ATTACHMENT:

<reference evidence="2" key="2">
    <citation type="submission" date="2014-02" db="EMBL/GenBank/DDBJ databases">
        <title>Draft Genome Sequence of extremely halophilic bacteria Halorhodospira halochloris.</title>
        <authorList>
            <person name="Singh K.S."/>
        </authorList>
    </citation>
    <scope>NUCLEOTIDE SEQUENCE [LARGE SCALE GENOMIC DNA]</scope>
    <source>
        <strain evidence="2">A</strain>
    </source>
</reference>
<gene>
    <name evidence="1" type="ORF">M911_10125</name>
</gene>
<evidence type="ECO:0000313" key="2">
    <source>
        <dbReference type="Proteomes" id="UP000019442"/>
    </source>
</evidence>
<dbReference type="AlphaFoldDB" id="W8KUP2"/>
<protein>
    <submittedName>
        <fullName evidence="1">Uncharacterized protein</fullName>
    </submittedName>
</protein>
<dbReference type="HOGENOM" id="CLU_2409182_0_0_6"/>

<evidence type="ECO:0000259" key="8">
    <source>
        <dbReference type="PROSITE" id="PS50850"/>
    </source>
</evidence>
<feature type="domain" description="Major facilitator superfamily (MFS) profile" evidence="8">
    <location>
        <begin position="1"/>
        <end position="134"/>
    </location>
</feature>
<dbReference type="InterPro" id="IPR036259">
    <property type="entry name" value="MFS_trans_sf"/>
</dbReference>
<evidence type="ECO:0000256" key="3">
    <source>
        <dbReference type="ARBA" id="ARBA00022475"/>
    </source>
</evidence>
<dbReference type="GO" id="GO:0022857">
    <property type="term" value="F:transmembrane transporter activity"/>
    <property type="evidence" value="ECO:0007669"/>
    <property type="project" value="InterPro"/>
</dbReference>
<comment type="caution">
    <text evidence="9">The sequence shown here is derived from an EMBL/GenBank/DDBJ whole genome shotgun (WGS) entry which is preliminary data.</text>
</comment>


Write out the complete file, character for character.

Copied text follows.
<reference evidence="2" key="2">
    <citation type="submission" date="2014-02" db="EMBL/GenBank/DDBJ databases">
        <title>Draft Genome Sequence of extremely halophilic bacteria Halorhodospira halochloris.</title>
        <authorList>
            <person name="Singh K.S."/>
        </authorList>
    </citation>
    <scope>NUCLEOTIDE SEQUENCE [LARGE SCALE GENOMIC DNA]</scope>
    <source>
        <strain evidence="2">A</strain>
    </source>
</reference>
<gene>
    <name evidence="1" type="ORF">M911_10125</name>
</gene>
<evidence type="ECO:0000313" key="2">
    <source>
        <dbReference type="Proteomes" id="UP000019442"/>
    </source>
</evidence>
<dbReference type="AlphaFoldDB" id="W8KUP2"/>
<protein>
    <submittedName>
        <fullName evidence="1">Uncharacterized protein</fullName>
    </submittedName>
</protein>
<dbReference type="HOGENOM" id="CLU_2409182_0_0_6"/>

<evidence type="ECO:0000259" key="8">
    <source>
        <dbReference type="PROSITE" id="PS50850"/>
    </source>
</evidence>
<feature type="domain" description="Major facilitator superfamily (MFS) profile" evidence="8">
    <location>
        <begin position="1"/>
        <end position="134"/>
    </location>
</feature>
<dbReference type="InterPro" id="IPR036259">
    <property type="entry name" value="MFS_trans_sf"/>
</dbReference>
<evidence type="ECO:0000256" key="3">
    <source>
        <dbReference type="ARBA" id="ARBA00022475"/>
    </source>
</evidence>
<dbReference type="GO" id="GO:0022857">
    <property type="term" value="F:transmembrane transporter activity"/>
    <property type="evidence" value="ECO:0007669"/>
    <property type="project" value="InterPro"/>
</dbReference>
<comment type="caution">
    <text evidence="9">The sequence shown here is derived from an EMBL/GenBank/DDBJ whole genome shotgun (WGS) entry which is preliminary data.</text>
</comment>